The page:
Meet the faces behind the highway upgrade: Pt II
CLAIRE McCarry had her first brush with a kangaroo on the Pacific Highway since coming to Australia from Ireland recently, but it hasn't wavered her love for her new home in the Clarence Valley.
Hailing from Ireland, Ms McCarry took a punt by coming to work in Australia six and a half years ago under a contract with her parent company Laing O'Rourke.
"Since then I've worked on a great variety of projects: railways, gas and now roadworks," she said.
"I tend to move with the business which has allowed me to see some beautiful parts of Australia and I feel quite fortunate in that respect."
Ms McCarry has been in Maclean for the last 13 months, throwing herself into a slower paced life.
"It's quite different to anywhere else I've lived. I actually like the quiet life I've found. I've taken up a few hobbies I never had before such as fishing and getting the boat out on the Clarence River," she said.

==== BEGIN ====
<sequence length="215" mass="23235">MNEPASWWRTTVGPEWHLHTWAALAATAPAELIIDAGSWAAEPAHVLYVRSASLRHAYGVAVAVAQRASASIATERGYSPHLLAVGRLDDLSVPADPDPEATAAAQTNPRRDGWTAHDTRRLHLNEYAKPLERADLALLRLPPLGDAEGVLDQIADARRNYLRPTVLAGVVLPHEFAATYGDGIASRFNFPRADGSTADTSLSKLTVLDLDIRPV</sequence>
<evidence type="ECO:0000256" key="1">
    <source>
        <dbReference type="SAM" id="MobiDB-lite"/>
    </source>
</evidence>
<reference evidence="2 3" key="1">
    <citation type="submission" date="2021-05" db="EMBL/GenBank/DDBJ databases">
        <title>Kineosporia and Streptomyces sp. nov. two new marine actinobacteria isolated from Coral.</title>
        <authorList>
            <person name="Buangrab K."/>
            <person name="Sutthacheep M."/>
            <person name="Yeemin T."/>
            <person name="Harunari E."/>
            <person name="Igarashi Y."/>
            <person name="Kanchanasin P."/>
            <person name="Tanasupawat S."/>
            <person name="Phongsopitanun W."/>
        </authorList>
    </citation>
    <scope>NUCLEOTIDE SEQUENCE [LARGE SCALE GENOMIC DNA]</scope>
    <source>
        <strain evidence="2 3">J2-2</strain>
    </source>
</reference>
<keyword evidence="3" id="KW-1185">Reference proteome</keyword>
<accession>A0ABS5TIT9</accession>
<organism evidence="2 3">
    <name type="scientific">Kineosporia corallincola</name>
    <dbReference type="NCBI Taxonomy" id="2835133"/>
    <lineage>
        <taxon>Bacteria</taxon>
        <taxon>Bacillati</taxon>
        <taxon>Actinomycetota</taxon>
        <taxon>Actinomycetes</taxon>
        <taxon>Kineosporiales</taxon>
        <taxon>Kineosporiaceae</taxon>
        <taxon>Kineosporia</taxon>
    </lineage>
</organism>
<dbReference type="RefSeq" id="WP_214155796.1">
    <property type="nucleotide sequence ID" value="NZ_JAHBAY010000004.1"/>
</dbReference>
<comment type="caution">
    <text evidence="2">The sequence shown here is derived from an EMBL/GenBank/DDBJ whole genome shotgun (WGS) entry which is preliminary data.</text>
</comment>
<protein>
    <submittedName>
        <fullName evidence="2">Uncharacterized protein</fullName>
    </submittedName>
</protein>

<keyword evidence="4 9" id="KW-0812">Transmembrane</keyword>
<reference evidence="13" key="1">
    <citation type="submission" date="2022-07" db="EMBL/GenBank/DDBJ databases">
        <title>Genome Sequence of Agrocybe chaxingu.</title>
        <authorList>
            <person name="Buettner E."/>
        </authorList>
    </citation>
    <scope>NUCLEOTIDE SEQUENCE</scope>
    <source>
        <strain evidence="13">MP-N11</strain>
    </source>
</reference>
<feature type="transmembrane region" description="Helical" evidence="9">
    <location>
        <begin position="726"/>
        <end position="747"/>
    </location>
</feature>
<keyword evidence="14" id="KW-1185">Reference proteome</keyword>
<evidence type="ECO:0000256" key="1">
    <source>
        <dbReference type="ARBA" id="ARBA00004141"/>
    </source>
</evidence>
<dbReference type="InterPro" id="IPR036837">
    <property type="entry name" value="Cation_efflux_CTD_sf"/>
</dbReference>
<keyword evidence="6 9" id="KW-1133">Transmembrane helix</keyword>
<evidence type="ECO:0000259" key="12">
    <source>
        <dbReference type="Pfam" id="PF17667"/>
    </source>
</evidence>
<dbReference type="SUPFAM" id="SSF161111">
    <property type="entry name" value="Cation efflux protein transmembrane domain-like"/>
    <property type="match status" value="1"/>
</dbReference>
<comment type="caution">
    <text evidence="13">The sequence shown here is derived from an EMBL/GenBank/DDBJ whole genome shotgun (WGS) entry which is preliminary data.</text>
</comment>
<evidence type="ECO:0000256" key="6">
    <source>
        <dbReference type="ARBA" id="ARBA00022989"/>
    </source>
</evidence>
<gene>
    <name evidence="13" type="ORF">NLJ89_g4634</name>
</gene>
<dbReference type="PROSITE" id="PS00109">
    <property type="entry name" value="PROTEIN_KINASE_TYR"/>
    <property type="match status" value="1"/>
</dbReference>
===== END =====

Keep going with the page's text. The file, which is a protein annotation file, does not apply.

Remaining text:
"I think I spend less money shopping, my clothes, my wardrobe isn't as good any more but that's ok, you don't need to look fancy when you fish."
Ms McCarry, who works on the Procurement Team with Pacific Complete, said she was trying to get involved in the local community.
"I did the dragon boat racing and I joined the tennis club in Maclean," she said. "There is a first time for everything.
"We went to tennis one day, myself and my partner. We usually pair up with another couple who are on the same low standard as myself, and they didn't turn up one Saturday and the tennis coach said 'I'll join you with my partner', who was a local doctor.
"It was embarrassing for me and my boyfriend, I don't think we got 3threeshots in the whole game... two weeks later I went to the doctor, who was the guy I was playing tennis with so that was quite funny."
She also played in Netball competitions in Maclean and Grafton.
Ms McCarry said she loves how the Clarence often feels like her home in Ireland.
"I find when you live in a smaller community, I go down the main street on a Saturday morning to get breakfast, you know everybody, you know the cafe owner, you know the butcher," she said.
"That reminds me of home in many respects."
Ms McCarry, who has recently become a citizen, said she and Colleen Catterson (opposite) had grown up in the same town.
"We didn't know each other back home but we went to the same school and everything but because I was a few years advanced," she said.
"We both lived in Sydney in different points and met through Conor working on the same part of the project as I was, we've become really good friends ever since."